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What's your child's fidgeting style and how to help

Fidgeting is NORMAL... but we fidget in different ways.

What's your type of "zoom call bored?"

Do you play with your pen cap? Tap your foot? Puff out your cheeks and blow? We are all fidgety, just like kids.

Check out this guide to figure out your child's unique type of fidgeting and how to support them with the tools they need to stay physically occupied, but mentally focused while remote learning.


Busy Hands

If your child has "busy hands," they may play with their pencils, tap their desks, or seem to always have something... in their hands!

Support them by giving them a sketch pad and art supplies to doodle with (off camera).

Busy Mouths

My younger sister would often chew her tongue while drawing and coloring. Some children sing, make silly sounds, or even chew things.

You could support a child with a “busy mouth” by giving them something warm, like tea, to sip slowly during their lesson.

You may also try chewable pencil toppers.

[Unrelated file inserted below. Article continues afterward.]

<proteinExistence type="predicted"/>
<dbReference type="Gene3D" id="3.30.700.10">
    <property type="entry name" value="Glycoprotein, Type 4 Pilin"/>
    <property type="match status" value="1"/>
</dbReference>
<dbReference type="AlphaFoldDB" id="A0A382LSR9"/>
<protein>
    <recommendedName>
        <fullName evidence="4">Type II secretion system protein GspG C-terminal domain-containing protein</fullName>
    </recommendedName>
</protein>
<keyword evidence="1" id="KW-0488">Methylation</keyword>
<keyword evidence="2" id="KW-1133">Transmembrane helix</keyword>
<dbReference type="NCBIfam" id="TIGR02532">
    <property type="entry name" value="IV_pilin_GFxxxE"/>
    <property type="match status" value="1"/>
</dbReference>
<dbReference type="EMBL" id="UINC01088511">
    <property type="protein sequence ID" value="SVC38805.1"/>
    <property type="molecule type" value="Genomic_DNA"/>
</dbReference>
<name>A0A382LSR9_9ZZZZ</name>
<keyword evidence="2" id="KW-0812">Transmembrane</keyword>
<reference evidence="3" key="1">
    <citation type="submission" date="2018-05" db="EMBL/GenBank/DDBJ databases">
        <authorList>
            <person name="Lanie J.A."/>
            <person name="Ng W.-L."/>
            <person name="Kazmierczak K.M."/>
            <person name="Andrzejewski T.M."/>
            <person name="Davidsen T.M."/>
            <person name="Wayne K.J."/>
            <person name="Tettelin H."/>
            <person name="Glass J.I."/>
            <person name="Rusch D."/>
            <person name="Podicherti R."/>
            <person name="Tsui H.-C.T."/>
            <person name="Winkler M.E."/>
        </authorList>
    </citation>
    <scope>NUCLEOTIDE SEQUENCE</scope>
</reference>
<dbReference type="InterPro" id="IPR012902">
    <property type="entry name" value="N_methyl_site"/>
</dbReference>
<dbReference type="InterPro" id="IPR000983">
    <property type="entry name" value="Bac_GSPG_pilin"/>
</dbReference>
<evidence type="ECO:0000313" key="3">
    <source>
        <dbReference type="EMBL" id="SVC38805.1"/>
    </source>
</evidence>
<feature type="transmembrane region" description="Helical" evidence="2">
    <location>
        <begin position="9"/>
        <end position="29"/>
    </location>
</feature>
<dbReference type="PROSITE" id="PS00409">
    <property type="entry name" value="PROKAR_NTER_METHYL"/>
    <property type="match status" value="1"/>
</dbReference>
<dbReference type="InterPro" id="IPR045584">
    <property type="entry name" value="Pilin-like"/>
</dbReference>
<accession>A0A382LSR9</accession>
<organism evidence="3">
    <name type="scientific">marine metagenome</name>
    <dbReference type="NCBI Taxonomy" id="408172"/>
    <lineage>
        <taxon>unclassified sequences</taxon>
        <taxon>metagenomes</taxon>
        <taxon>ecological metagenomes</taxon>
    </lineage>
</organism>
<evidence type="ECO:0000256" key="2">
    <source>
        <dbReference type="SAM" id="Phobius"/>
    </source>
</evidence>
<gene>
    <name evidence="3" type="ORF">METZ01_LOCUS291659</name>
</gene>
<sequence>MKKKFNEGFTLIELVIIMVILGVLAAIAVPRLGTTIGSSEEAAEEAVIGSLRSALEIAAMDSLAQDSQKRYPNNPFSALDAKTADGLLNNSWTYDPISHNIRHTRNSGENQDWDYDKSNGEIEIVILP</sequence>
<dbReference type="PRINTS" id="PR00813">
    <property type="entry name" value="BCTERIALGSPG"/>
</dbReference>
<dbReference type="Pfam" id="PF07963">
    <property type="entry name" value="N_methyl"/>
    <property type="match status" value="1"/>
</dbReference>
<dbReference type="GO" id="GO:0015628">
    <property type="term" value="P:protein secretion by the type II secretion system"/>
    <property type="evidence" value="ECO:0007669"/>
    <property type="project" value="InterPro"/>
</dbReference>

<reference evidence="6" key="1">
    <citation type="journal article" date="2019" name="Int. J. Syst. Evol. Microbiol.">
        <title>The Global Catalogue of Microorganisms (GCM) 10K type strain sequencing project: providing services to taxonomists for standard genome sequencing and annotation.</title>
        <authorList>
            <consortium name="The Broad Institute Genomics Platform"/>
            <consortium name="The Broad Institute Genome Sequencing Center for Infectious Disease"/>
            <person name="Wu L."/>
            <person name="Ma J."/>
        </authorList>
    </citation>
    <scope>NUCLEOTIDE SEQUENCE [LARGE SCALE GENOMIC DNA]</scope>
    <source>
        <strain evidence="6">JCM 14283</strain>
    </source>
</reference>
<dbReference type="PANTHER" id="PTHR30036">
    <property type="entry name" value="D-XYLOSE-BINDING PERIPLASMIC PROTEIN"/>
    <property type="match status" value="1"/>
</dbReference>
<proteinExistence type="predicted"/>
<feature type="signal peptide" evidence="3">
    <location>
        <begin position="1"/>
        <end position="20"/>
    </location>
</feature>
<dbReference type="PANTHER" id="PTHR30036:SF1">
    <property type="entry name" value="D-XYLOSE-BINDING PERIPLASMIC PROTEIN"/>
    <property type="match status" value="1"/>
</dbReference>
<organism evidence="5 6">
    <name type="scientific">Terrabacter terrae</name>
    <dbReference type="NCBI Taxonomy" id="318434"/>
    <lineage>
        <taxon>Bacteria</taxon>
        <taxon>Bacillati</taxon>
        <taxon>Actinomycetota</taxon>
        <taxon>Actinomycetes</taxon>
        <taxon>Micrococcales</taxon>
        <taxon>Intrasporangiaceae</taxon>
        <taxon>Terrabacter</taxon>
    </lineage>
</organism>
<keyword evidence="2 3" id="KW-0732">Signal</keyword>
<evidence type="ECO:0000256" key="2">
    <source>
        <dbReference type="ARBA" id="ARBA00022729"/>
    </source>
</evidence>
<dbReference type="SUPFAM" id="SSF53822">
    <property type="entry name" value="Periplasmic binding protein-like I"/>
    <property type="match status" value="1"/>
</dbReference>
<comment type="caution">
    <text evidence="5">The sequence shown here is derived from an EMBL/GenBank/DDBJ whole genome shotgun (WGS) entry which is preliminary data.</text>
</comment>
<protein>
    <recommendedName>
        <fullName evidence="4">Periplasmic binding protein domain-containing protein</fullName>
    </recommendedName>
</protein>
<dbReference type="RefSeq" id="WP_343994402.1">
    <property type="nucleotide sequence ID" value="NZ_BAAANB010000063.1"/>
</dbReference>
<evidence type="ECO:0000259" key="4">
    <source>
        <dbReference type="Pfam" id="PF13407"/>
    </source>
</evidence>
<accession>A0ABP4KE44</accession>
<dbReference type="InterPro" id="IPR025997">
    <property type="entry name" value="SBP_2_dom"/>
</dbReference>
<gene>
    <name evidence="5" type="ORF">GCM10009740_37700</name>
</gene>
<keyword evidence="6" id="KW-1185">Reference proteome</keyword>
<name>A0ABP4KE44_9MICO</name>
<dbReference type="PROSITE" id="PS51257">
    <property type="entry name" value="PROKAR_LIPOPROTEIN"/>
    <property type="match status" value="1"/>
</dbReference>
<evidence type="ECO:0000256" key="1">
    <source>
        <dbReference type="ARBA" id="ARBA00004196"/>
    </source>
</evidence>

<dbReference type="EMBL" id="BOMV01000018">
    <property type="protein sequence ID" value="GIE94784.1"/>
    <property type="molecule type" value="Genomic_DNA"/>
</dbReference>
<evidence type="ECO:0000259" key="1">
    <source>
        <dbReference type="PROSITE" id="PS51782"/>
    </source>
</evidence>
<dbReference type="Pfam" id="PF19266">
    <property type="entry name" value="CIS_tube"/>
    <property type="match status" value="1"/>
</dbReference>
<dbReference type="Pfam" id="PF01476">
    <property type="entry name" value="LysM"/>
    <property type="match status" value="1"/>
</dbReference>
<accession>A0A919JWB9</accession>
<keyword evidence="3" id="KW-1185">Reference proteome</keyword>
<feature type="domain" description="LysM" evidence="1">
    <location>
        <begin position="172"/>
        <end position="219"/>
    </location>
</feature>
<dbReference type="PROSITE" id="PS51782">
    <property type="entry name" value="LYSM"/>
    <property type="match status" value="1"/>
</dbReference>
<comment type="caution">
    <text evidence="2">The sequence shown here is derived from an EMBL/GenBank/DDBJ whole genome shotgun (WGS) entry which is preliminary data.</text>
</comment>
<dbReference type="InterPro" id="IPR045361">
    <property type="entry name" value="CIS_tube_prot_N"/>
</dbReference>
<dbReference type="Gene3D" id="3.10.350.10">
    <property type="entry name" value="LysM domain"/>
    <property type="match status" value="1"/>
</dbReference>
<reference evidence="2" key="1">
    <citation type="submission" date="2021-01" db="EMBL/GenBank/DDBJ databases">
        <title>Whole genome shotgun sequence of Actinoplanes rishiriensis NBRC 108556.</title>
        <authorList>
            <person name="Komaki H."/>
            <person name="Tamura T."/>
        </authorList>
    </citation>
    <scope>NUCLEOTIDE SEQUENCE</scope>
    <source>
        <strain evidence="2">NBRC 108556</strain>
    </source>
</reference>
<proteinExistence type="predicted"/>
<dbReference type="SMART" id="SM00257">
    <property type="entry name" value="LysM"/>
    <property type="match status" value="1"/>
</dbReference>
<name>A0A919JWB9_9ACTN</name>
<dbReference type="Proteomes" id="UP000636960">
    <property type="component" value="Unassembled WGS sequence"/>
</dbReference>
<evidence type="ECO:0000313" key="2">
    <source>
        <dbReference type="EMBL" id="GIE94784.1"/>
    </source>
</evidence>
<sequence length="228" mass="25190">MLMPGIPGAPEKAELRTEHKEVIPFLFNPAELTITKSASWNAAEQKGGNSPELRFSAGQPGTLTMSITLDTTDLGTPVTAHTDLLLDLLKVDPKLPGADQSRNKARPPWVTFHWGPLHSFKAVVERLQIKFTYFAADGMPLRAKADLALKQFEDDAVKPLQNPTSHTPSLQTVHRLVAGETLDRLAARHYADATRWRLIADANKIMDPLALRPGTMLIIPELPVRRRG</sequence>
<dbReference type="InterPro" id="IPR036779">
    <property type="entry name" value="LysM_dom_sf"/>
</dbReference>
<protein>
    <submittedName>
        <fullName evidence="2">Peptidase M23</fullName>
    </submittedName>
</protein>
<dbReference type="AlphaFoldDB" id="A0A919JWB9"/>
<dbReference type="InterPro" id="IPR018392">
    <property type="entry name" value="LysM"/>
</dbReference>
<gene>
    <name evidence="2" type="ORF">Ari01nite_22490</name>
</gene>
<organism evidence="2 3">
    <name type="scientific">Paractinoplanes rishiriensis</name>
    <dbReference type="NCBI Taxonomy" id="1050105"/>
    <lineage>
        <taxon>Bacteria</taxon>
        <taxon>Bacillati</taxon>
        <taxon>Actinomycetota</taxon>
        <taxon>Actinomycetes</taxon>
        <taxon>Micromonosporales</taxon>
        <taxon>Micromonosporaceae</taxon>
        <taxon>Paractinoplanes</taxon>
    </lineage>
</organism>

Busy Touch

Textures really help to keep some children physically stimulated when focusing. For them, it isn’t necessarily about moving their hands, it’s about what they are actually touching and how it feels. You could support a child with “busy touch” by providing them with clay or play dough to squish around, theraputty, a stress ball, or balls of cotton pull apart.

Busy Body

I often have students who always seem to need to get out of their seats, kick things in front of them, or shift their weight. Sound familiar? 

You could help a child with a “busy body” to stay focused by switching their chair with a balance ball, a wobble chair, or an under-desk bike.

You may also consider wrapping resistance bands around the legs of their chair, or the desk in front of them, to give them something to bounce their feet on.

Fidgeting is perfectly normal.

There's no need to constantly tell your child to "sit still" or "stop wiggling."

Studies have proven that keeping ourselves physically occupied, in fact, helps us to focus more deeply. Support your child's fidgeting by giving them the physical stimuli that keeps them "busy" in their unique way.

(We're all doing our best.)


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